“bleed over”: the promotion of one value has positive effects also on the adjacent ones, to the right and left (so, activating Security we have a synergic effect also on Power and Tradition/Conformity);
“see-saw”: as in a playground, when a value gets activated, it produces an opposite effect on the values on the far side of the wheel (so, activating Hedonism we reduce Benevolence, and vice versa).
This study has had an important impact on social and political communication, and on marketing.
In particular, many NGOs and organizations active in promoting human rights or dealing with social issues have noticed that through their communication they were activating values exactly opposite to the desired ones.
Consider this example (source):
What values does it promote? Equality (Universalism), or rather its opposite?
And this? (source)
Is it promoting Nature (also in Universalism), or Social Power? Following this logic, it becomes easy to understand that often, messages we send with the best of intentions end up having mixed (or harmful) effects.
If a certain value is activated often enough, it becomes dominant in society. No wonder then if at the next elections, the political parties that identify with it will get more and more votes.
And so on.
3 – Good intentions are not enough.
A famous case study is centred on the “Live Aid”, the mega concert organized in 1985 to collect funds as a response to a terrible Ethiopian famine.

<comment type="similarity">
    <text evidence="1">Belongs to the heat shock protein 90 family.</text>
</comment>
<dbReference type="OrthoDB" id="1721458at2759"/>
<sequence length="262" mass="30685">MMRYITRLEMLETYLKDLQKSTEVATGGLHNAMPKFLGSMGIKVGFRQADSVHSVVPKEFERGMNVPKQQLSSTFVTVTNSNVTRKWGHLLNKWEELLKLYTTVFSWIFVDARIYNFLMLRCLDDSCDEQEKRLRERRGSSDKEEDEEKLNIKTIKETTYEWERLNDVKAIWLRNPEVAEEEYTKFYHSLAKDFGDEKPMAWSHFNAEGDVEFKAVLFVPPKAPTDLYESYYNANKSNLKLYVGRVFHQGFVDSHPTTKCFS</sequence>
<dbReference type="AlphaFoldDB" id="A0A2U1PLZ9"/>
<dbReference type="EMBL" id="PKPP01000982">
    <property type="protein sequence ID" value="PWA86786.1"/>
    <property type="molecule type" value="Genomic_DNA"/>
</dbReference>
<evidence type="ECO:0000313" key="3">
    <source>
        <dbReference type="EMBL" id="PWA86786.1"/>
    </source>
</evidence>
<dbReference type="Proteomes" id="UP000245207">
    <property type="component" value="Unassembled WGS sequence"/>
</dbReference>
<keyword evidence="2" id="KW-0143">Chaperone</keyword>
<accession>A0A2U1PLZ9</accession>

At the time, it was a huge thing. But its legacy is controversial to say the least.
First of all, we should scrutinize the way the story of the famine was told to the western audience (the shocking, sensationalist reports from Michael Buerk on BBC, rooted in the “white savior” narrative and that ended up reinforcing it);
and secondly, let’s talk also about the mega-concert itself: two giant parallel events took place in Philadelphia and London, with secondary concerts all over the world, from Moscow to Sidney.
They gathered an enormous number of celebrities (and the expected corollary of vanity and polemics), but ended to promote the message “donate, and let celebrities save the day”. It’s a narrative more centered on ideas of authority and success, rather than altruism and self-responsibility.
On this, the words of Frank Zappa (who refused to join the event) sound eerily prophetic: according to him, the event was doing nothing to solve the developing world’s problems, and actually [with its concentration of celebrities] it represented “the biggest cocaine money laundering scheme of all times”.